Ultimately, the math, when applied to strategy, ought to have the upper hand. Yet teams still ice the kicker, draw up entry plays that involve grinders dumping the puck in, and employ the sacrifice bunt, even if these are conventions that have the end result of putting fewer points onto their side of the scoreboard at the end of the day.

Which is to say, Jack Adams was right back in the 1940s. He employed a strategy that the league wasn’t used to yet, and had a pile of success employing it, winning the 1943 Stanley Cup Final for the Red Wings before the league as a whole could adapt.

Comments (7)

  1. Isn’t part of the point of dumping and chasing is that your grinders are helping wear down the opposing d-men who will at some point have to pair up with your top line thus giving your forwards some sorf of edge? It’s just like anything: in moderation and at the right times, it can have benefits, but don’t overuse it.

    Either way, im glad the term is still used, otherwise I wouldn’t be able to make the ole “dump n chase” bathroom joke before every single rec game.

  2. I think there are still far too many questions that need to be asked before we start deciding that “dump and chase” hockey doesn’t work. Of course carrying the puck into the zone is preferable, but it’s not always possible. The opposition also knows that carrying the puck into the zone is better than dumping it in, so they will employ tactics that make it difficult to carry the puck into the zone.

    In these situations, dumping the puck in and chasing after it isn’t just the lesser of two options: it’s the only option. When the player dumping it in is a grinder with limited puck control, carrying it in can be dangerous, as it may lead to more turnovers.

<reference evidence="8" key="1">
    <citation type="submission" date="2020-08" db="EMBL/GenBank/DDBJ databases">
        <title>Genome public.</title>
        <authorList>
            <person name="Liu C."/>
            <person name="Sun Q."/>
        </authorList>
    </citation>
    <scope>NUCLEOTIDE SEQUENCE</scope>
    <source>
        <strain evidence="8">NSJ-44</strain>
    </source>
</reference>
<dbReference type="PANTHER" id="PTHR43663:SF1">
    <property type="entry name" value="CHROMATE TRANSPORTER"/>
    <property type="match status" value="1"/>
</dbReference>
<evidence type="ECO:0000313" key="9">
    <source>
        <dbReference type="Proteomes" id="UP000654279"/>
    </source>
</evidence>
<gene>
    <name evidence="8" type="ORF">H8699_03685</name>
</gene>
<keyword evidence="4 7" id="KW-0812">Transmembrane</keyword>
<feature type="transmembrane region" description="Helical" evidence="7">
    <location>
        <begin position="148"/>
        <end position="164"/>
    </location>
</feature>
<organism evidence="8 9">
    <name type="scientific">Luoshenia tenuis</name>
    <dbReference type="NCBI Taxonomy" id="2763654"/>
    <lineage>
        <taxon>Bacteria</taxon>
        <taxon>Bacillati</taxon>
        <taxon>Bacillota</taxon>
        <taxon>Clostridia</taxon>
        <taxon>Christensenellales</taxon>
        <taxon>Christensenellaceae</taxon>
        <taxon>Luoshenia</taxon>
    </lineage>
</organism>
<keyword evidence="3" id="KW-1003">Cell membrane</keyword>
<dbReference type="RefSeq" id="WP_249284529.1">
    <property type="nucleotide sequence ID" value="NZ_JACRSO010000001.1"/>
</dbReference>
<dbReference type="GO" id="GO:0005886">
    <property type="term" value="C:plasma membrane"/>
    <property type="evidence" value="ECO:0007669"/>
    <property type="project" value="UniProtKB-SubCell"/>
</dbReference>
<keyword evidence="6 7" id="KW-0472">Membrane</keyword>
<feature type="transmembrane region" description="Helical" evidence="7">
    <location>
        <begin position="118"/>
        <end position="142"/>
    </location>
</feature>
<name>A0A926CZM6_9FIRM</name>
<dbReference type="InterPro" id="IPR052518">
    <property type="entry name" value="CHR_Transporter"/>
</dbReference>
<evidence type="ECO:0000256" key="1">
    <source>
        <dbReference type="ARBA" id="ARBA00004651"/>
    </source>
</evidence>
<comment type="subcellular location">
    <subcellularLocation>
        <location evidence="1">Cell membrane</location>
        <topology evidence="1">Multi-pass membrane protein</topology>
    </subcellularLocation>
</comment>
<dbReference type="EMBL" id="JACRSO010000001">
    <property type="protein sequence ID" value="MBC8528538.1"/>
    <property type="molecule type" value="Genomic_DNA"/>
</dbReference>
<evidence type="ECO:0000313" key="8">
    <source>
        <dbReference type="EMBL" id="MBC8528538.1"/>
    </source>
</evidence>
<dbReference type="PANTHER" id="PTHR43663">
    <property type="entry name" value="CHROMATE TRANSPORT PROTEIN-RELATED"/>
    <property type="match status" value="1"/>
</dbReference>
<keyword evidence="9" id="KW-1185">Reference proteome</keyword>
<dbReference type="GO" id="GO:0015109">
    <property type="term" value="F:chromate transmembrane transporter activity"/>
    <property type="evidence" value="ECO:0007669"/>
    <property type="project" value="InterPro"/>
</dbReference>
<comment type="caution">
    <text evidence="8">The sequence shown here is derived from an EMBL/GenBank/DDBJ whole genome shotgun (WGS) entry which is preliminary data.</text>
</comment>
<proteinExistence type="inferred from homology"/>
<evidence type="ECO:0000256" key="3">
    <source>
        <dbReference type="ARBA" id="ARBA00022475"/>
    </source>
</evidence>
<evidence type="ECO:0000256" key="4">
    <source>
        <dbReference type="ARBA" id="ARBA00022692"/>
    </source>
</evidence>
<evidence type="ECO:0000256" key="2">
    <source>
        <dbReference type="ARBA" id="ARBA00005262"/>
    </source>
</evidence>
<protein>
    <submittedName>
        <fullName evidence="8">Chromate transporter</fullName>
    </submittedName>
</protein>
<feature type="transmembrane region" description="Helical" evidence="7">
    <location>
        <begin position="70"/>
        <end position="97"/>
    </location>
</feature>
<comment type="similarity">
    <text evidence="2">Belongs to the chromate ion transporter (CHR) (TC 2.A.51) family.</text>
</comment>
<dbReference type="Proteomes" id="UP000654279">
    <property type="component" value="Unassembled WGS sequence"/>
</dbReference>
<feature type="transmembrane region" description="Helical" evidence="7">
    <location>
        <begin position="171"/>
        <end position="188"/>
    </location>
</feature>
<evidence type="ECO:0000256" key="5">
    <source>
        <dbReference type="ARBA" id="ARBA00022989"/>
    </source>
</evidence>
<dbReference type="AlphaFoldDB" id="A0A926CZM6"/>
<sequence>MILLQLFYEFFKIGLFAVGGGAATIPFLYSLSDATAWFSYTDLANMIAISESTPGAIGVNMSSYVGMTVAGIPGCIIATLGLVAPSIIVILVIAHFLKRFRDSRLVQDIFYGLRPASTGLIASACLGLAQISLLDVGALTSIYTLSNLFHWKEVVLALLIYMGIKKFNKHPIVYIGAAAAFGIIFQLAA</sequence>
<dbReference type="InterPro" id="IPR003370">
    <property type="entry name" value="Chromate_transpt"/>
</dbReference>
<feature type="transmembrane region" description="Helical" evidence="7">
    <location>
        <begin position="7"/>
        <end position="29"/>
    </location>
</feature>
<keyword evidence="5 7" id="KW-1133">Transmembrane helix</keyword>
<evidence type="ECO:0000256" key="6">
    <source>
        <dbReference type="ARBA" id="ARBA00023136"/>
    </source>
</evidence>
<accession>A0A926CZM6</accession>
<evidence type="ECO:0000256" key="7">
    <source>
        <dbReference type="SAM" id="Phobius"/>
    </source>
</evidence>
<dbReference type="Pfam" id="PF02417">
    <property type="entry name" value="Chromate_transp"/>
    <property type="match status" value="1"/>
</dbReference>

Just saying, “Carrying the puck in leads to more offense” isn’t the end of the story.

    • Any fellow economics geeks out there? Speaking in terms of game theory, the idea is to follow a best response function, rather than expecting a given action to always yield the best results, as if in a vacuum. There is a point of diminishing returns after which the marginal productivity of more puck carrying (against a defensive corps that is engaged in a blue-line arms race) is less than the MP of more dump-and-chase. If the stats in the article are indeed correct, contemporary hockey is significantly past that equilibrium point.

      This is similar to why even the most intelligent and crafty playmaker has to have at least a preliminary grasp on scoring goals as well – if he can’t score goals, the opposing team doesn’t need to challenge him all that much and can concentrate on containing his teammates.

  3. I wonder if, in Eric T.’s study, he counted all dumps, or just dumps that lead to offensive zone pressure at least. I guess I’m wondering how he counted dumps that were just done so that a team could change lines. If he counted those, then of course the number of shots per dump with decrease because he’s counting dumps with no real chance to get a shot!

    In this case as well, carrying the puck in will almost certainly lead to more offense since the guy with the puck will often cut in and shoot almost immediately. There needs to be some way of normalizing this, otherwise we’re just getting answers that we already know.

    • “We didn’t log dump-and-change plays at all, only offensive plays where the team made an active effort to recover the puck after dumping it in. So those shouldn’t be a factor.”